Greenlit: 5 Senior Horror Films, One Epic Halloween Premiere 

By Lucy Karp 

Director Freya Golden on set with DP Cait Foster, Boom Noah Silber and actor Dalton Joseph.

Brown cowboy boots clack on the floor as a blond teen with smudged eyeliner, a bright red crop top and bell bottom jeans slugs into journalism class. She wears black headphones blasting “Disorder” by Joy Division, blocking her hearing of her teacher and all other classmates. She sits leaned back in her chair, her cowboy boots crossed and resting on the desk upon her wrinkled notebook. Her bag is slung open on the floor, slowly emptying out crumpled paper and used pencils shoved carelessly into the single strapped black pouch. Although she acts nonchalant, one thing consumes her mind, college applications and her upcoming film “Dear Admissions.”

Freya Golden, 12th grade film major at Frank Sinatra School of the Arts (FSSA), is currently in pre-production for her student film “Dear Admissions” as part of the horror film unit to be debuted at FSSA’s Annual Halloween Show Assembly on Monday, October 31st.

The film follows a teenage boy, Christopher, in a nightmare college interview scenario where he is told he was not accepted into his dream school. The character “Admissions” represents the robotic nature of submitting college applications over a computer. Christopher answers Admissions questions based on what she wants to hear, not what truly applies to him. 

Admissions repeats the phrase “what makes you unique” over and over until Cristopher eventually snaps, and stabs himself with pencils. 

The crew makes the scenes look very realistic.

The story, written and directed by Freya Golden, is based on her own personal fears of being rejected from universities. 

Drills in heads, crazy grandmas, Mexican folktales, and girls falling in love with serial killers are some of the stories you can expect at Sinatra’s Halloween show.

Along with Freya Golden, directors Jack Nasi, Jasmine Garcia, Catherine Ortega, and Caroline Urdina have spent the past month drafting ideas, writing screenplays, and shooting their horror films with a crew of four to five other students. Although the entire senior film class wrote original horror screenplays, these five students were green-lit for production, with four of the five making their directoral debuts. In what takes professional indie filmmakers three to five months to prepare for and shoot, these students completed them in less than half that time. 

“Be ready to be scared and a little grossed out,” Jack Nasi, director of “Contamination,” says.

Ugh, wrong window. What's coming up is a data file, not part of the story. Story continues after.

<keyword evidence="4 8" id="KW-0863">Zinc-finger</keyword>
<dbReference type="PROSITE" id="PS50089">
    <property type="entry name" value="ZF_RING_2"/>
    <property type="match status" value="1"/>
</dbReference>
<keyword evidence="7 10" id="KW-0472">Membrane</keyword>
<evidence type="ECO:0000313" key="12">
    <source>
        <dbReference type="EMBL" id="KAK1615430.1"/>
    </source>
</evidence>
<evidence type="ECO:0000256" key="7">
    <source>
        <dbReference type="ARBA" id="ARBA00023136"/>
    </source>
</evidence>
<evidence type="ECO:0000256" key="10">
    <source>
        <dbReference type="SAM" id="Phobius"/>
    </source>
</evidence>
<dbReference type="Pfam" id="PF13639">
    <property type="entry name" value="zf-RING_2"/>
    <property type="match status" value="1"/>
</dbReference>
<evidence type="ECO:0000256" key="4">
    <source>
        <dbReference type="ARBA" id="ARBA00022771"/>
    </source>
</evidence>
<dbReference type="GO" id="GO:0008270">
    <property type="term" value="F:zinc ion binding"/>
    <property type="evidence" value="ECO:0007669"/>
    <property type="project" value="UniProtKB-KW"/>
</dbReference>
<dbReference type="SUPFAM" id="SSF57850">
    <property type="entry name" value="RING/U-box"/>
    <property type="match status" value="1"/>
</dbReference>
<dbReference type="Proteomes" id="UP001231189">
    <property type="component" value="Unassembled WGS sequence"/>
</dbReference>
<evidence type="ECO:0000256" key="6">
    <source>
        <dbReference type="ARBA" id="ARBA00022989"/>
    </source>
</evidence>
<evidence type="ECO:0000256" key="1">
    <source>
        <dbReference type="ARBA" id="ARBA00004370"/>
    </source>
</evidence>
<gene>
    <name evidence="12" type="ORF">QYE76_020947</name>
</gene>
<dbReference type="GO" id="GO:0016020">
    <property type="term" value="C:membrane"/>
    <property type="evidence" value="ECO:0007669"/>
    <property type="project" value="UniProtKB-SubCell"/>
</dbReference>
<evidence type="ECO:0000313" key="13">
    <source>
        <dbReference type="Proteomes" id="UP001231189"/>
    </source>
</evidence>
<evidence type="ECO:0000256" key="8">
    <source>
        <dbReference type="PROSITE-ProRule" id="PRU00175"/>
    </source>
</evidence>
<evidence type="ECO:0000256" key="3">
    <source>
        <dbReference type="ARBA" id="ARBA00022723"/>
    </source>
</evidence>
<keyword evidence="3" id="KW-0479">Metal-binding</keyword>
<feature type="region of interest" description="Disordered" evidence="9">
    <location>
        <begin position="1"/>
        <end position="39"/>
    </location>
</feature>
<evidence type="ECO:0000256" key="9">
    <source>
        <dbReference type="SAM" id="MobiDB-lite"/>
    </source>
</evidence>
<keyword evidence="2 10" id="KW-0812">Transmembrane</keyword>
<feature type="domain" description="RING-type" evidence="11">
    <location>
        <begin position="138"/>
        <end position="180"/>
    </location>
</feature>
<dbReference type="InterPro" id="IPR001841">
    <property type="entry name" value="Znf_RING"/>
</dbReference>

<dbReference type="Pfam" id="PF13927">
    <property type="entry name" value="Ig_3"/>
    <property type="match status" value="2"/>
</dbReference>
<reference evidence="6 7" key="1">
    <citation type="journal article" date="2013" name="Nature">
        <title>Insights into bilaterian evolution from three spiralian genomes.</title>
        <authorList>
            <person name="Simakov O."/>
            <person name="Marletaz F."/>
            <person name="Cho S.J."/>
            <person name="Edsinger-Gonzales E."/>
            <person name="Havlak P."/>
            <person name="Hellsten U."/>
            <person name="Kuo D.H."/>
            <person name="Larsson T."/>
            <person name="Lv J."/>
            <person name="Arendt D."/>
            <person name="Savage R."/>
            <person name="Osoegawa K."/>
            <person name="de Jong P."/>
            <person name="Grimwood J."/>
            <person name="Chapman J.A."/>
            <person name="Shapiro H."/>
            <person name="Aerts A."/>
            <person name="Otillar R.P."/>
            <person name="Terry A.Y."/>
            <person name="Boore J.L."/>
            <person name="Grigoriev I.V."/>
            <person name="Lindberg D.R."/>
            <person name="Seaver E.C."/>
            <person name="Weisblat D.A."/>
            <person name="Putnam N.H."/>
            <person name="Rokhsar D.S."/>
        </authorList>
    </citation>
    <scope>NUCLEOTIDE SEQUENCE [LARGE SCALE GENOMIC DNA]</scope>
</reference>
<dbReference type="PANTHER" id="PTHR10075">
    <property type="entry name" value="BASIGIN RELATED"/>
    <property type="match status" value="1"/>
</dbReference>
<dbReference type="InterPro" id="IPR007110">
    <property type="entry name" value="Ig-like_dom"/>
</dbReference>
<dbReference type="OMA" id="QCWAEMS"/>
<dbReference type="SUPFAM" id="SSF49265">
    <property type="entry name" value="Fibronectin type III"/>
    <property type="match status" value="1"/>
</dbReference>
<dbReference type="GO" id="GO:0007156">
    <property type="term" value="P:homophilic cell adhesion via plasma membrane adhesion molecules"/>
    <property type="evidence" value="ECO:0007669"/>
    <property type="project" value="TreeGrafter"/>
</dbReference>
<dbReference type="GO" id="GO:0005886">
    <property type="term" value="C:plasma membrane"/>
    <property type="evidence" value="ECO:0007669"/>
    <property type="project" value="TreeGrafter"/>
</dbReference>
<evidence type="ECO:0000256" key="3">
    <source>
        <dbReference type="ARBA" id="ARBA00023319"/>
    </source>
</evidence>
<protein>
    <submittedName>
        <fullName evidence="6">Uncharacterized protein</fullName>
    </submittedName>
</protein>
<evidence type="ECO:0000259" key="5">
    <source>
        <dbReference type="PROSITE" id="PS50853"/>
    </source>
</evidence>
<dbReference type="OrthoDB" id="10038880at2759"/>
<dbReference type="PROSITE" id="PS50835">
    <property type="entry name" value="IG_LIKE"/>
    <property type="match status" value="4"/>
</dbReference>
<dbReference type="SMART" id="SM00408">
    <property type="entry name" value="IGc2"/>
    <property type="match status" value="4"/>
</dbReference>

Director Jack Nasi on set with talent shooting a family breakfast scene.

Jack, the creative mind behind the twisted story of a man who is coerced by conspiracy news media sites that force him to develop paranoid beliefs about family values and safety, is a senior film major and first time green-lit director. The film includes gory scenes of slashed arms and even a drilling to the brain. Jack hopes that from his film, audiences learn to broaden their media source horizons from what and who they listen to.

“I wanted to bring real life to horror,” Jack says, inspired by the news, a constant fear of his and others alike. 

To some, horror may seem like a lower art form or not as “real” as other films and genres. Jack urges audiences to broaden their taste in movies to things like horror.

Looking through the lens. FSSA filmmakers carefully stage the shot.

After a spine-chilling “Contamination,” students will get ready for a laugh with director Catherine Ortega’s “Trip or Treat.” The not-so-scary comedy horror film follows a young girl that falls in love with a serial killer who enters her home. Catherine’s story was inspired by Gen-Z comedy videos on the popular social media app TikTok. Jahna Taylor, a senior drama major stars in this film and perfects her comedic timing and embodiment of her character “V” as she evokes laughs and even gasps during an epic jump scare.

The haunting Mexican folktale “La llorona” takes on a twist by student director Jasmine Garcia. The film follows a grieving mother trying to avoid her actual feelings when it comes to the passing of her children when she realizes that she is not alone in her home.

Growing up, Jasmine was surrounded by Mexican folktales and was particularly drawn to the story of La llorona.

“I wanted to write something that was part of my culture, but also bring a new perspective,” Jasmine explained. “I hope audiences realize that there are consequences to your actions.” The film was a success thanks to the enormous help of Jasmine’s crew effort.

“I just have so many people to thank,” she said.

The effort is clear from the ominous candle lit lighting, to the dedication of student actor Luca Bagliani submerging himself in a bathtub to get the perfect underwater shot. 

This year’s Annual Halloween Show and school-wide assembly will feature the five student films as well as performances by the FSSA step team and dance majors. The performance is open to all students and will be held on Monday, October 31 in the Tony Bennett concert hall starting at 1:30pm.